This doesn’t exactly look like a really uplifting tale, but it does look interesting.  I like stories about siblings, and I like stories that are complicated and murky.  Hopefully, this one will deliver on all those things. Also, that cover is great–simple and interesting to the eye all at once.

What are you waiting on this week?

Waiting on Wednesday: I Was Here by Gayle Forman

Waiting on Wednesday is a weekly meme hosted by Jill at Breaking the Spine.  Its purpose is to spotlight eagerly-anticipated upcoming releases.

This week I’m eagerly awaiting:

I Was Here by Gayle Forman

Expected Release Date: January 27, 2015

When her best friend Meg drinks a bottle of industrial-strength cleaner alone in a motel room, Cody is understandably shocked and devastated. She and Meg shared everything—so how was there no warning? But when Cody travels to Meg’s college town to pack up the belongings left behind, she discovers that there’s a lot that Meg never told her. About her old roommates, the sort of people Cody never would have met in her dead-end small town in Washington. About Ben McAllister, the boy with a guitar and a sneer, who broke Meg’s heart. And about an encrypted computer file that Cody can’t open—until she does, and suddenly everything Cody thought she knew about her best friend’s death gets thrown into question.

(summary via Goodreads)

I might not have been quite the flailing fangirl over Forman’s other titles, but I still enjoyed them.  This one looks like it’s going to garner quite a bit of attention, too.  It isn’t going to be an easy read–the book’s summary alone lets the reader know this is going to be a Hard Read–but it looks like it’s also going to be emotional, cathartic, and thoughtful.   It looks like there might be a bit more to the story than originally hinted at, which could go either way for me.  However, I know I’ll be picking this one up at some point in the near future.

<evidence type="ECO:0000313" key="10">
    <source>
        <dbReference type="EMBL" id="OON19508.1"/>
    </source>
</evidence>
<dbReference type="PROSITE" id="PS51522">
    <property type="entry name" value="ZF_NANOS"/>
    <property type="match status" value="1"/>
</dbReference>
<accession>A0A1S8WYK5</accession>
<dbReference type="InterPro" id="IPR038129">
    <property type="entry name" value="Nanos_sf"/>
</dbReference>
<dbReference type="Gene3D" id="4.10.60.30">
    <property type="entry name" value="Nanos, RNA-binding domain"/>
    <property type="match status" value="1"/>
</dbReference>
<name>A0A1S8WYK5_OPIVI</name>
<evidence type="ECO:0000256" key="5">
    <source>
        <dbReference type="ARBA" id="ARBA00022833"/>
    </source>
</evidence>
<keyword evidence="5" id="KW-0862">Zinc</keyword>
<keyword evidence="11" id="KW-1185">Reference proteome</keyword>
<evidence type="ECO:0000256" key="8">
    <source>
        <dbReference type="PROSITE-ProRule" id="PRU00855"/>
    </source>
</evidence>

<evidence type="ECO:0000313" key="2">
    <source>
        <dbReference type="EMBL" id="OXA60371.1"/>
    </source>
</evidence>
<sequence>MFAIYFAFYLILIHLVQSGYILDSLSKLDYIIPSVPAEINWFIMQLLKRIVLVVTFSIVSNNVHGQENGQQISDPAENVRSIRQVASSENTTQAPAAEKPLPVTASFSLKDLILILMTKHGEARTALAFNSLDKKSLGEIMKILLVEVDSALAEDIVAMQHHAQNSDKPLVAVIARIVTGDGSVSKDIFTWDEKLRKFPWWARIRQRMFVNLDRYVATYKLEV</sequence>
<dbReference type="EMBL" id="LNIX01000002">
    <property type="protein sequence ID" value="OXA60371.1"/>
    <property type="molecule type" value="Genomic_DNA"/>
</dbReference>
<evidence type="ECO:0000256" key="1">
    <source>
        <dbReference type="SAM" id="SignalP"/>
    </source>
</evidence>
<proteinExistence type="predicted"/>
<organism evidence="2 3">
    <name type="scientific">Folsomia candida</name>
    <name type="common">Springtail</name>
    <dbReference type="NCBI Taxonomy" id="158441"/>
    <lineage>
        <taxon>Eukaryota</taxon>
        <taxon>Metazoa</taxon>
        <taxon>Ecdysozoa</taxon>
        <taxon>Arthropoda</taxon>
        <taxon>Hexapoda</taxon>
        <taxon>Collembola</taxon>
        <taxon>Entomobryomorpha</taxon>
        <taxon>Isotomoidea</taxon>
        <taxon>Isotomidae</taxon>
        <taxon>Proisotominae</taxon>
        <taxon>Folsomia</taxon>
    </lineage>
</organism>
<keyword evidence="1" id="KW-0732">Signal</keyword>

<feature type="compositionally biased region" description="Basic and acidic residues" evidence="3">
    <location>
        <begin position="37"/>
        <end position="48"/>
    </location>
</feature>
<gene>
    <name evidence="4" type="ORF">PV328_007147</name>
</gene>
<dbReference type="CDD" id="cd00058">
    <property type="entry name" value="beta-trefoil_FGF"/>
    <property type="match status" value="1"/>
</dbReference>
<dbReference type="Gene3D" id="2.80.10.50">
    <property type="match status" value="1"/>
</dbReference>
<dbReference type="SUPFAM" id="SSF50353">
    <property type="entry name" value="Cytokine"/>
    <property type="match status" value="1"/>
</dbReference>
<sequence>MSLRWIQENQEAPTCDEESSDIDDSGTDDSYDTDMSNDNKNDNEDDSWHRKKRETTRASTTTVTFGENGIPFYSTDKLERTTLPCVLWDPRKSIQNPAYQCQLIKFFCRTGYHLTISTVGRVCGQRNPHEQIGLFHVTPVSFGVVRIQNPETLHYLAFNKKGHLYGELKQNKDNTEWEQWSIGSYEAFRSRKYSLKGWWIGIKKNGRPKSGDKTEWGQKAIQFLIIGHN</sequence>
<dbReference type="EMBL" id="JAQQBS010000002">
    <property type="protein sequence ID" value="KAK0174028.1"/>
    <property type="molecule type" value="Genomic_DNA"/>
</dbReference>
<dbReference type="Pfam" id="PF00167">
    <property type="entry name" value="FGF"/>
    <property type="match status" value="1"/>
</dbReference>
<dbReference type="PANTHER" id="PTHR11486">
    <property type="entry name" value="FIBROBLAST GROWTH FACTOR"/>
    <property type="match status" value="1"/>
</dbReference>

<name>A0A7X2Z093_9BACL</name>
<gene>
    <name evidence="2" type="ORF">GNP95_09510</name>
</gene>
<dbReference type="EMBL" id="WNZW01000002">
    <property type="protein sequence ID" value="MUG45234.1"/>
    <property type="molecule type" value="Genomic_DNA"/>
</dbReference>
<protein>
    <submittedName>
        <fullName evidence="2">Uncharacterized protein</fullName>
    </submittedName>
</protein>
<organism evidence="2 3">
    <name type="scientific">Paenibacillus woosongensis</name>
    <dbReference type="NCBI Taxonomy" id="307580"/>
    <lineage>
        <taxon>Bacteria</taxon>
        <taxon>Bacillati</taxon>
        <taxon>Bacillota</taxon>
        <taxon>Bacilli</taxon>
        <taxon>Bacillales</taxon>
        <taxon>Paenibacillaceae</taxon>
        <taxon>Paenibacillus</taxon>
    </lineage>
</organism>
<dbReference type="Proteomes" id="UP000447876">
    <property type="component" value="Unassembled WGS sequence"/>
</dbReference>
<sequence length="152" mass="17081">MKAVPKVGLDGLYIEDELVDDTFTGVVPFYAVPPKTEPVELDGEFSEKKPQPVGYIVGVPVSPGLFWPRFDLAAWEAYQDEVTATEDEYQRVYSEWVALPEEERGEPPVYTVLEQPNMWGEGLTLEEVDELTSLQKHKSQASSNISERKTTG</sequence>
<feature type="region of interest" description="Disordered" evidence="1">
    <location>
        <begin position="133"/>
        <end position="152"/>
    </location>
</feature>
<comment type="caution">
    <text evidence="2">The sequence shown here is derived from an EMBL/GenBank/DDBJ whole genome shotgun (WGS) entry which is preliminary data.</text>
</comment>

What are you waiting on this week?

Book Review: Falling into Place by Amy Zhang

Liz Emerson decides to die and crashes her Mercedes into a tree.  In the hospital, in limbo, those who know her wait to find out her fate.  Skipping around in time and perspective, this tale is about Liz, but it’s also about the people she’s impacted–in good and bad ways.

This book, by debut author (and teenager) Amy Zhang, has received a fair amount of buzz, not only for its unusual execution but for its author’s noteworthy young age.  While the book’s premise is a novel one, the execution doesn’t live up to the promise.  Flat characters, overly earnest and oftentimes clunky prose make this novel fall short of its rather lofty ambitions.

That isn’t to say that there aren’t things here worth examining.  Zhang displays promise as a writer, even though the prose here borders on overtly didactic at times, and she certainly has an interesting take on how the novel gets narrated.  The decision to have the book jump around in time makes for a more interesting read than if it was strictly chronological, and Zhang’s decision to make Liz Emerson a very flawed, kind of generally awful person makes for a much more nuanced read.  She’s definitely an author to watch.

The problem is that the book’s unique narrator (Liz’s childhood imaginary friend) and a non-chronological plot can’t sustain the uneven writing and the otherwise flat secondary characters.  The book’s abrupt ending doesn’t help things, either.  This is likely to find readers who enjoy books like Gayle Forman’s If I Stay or Jay Asher’s 13 Reasons Why, as it’s similar in theme and concept, but Zhang isn’t quite there yet as a writer.

Falling into Place by Amy Zhang. Greenwillow Books: 2014. Library copy.